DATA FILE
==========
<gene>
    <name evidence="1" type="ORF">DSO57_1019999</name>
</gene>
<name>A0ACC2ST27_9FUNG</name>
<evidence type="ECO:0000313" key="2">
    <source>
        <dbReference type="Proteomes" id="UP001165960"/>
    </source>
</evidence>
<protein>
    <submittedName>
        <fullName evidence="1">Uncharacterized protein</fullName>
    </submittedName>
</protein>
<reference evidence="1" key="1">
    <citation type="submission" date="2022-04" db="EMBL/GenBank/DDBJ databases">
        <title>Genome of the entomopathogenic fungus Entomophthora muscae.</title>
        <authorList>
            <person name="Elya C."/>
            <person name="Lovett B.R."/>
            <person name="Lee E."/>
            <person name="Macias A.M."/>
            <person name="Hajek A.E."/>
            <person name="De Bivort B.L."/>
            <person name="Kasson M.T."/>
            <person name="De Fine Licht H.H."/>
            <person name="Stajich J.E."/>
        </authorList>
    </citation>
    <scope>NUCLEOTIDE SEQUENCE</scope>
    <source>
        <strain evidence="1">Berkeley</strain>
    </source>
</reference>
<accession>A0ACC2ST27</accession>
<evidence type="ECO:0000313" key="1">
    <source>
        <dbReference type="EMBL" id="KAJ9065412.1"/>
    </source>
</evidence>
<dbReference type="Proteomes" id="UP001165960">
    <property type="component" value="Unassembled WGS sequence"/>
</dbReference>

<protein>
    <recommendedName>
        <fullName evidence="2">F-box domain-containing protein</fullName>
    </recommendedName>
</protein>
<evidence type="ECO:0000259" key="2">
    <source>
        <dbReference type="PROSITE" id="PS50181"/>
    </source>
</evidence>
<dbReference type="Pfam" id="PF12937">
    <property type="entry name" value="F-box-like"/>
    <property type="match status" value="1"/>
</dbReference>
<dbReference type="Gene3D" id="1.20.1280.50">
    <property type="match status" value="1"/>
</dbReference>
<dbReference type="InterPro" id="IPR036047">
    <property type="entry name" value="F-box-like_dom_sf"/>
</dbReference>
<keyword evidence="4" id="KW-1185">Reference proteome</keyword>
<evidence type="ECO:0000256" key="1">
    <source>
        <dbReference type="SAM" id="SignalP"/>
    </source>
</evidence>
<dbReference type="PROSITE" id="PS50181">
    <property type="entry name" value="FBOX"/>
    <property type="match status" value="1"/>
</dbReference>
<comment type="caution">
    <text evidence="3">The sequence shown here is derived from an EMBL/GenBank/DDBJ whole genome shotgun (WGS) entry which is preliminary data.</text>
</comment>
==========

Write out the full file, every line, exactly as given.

<gene>
    <name evidence="1" type="ORF">DSO57_1019999</name>
</gene>
<name>A0ACC2ST27_9FUNG</name>
<evidence type="ECO:0000313" key="2">
    <source>
        <dbReference type="Proteomes" id="UP001165960"/>
    </source>
</evidence>
<protein>
    <submittedName>
        <fullName evidence="1">Uncharacterized protein</fullName>
    </submittedName>
</protein>
<reference evidence="1" key="1">
    <citation type="submission" date="2022-04" db="EMBL/GenBank/DDBJ databases">
        <title>Genome of the entomopathogenic fungus Entomophthora muscae.</title>
        <authorList>
            <person name="Elya C."/>
            <person name="Lovett B.R."/>
            <person name="Lee E."/>
            <person name="Macias A.M."/>
            <person name="Hajek A.E."/>
            <person name="De Bivort B.L."/>
            <person name="Kasson M.T."/>
            <person name="De Fine Licht H.H."/>
            <person name="Stajich J.E."/>
        </authorList>
    </citation>
    <scope>NUCLEOTIDE SEQUENCE</scope>
    <source>
        <strain evidence="1">Berkeley</strain>
    </source>
</reference>
<accession>A0ACC2ST27</accession>
<evidence type="ECO:0000313" key="1">
    <source>
        <dbReference type="EMBL" id="KAJ9065412.1"/>
    </source>
</evidence>
<dbReference type="Proteomes" id="UP001165960">
    <property type="component" value="Unassembled WGS sequence"/>
</dbReference>

<protein>
    <recommendedName>
        <fullName evidence="2">F-box domain-containing protein</fullName>
    </recommendedName>
</protein>
<evidence type="ECO:0000259" key="2">
    <source>
        <dbReference type="PROSITE" id="PS50181"/>
    </source>
</evidence>
<dbReference type="Pfam" id="PF12937">
    <property type="entry name" value="F-box-like"/>
    <property type="match status" value="1"/>
</dbReference>
<dbReference type="Gene3D" id="1.20.1280.50">
    <property type="match status" value="1"/>
</dbReference>
<dbReference type="InterPro" id="IPR036047">
    <property type="entry name" value="F-box-like_dom_sf"/>
</dbReference>
<keyword evidence="4" id="KW-1185">Reference proteome</keyword>
<evidence type="ECO:0000256" key="1">
    <source>
        <dbReference type="SAM" id="SignalP"/>
    </source>
</evidence>
<dbReference type="PROSITE" id="PS50181">
    <property type="entry name" value="FBOX"/>
    <property type="match status" value="1"/>
</dbReference>
<comment type="caution">
    <text evidence="3">The sequence shown here is derived from an EMBL/GenBank/DDBJ whole genome shotgun (WGS) entry which is preliminary data.</text>
</comment>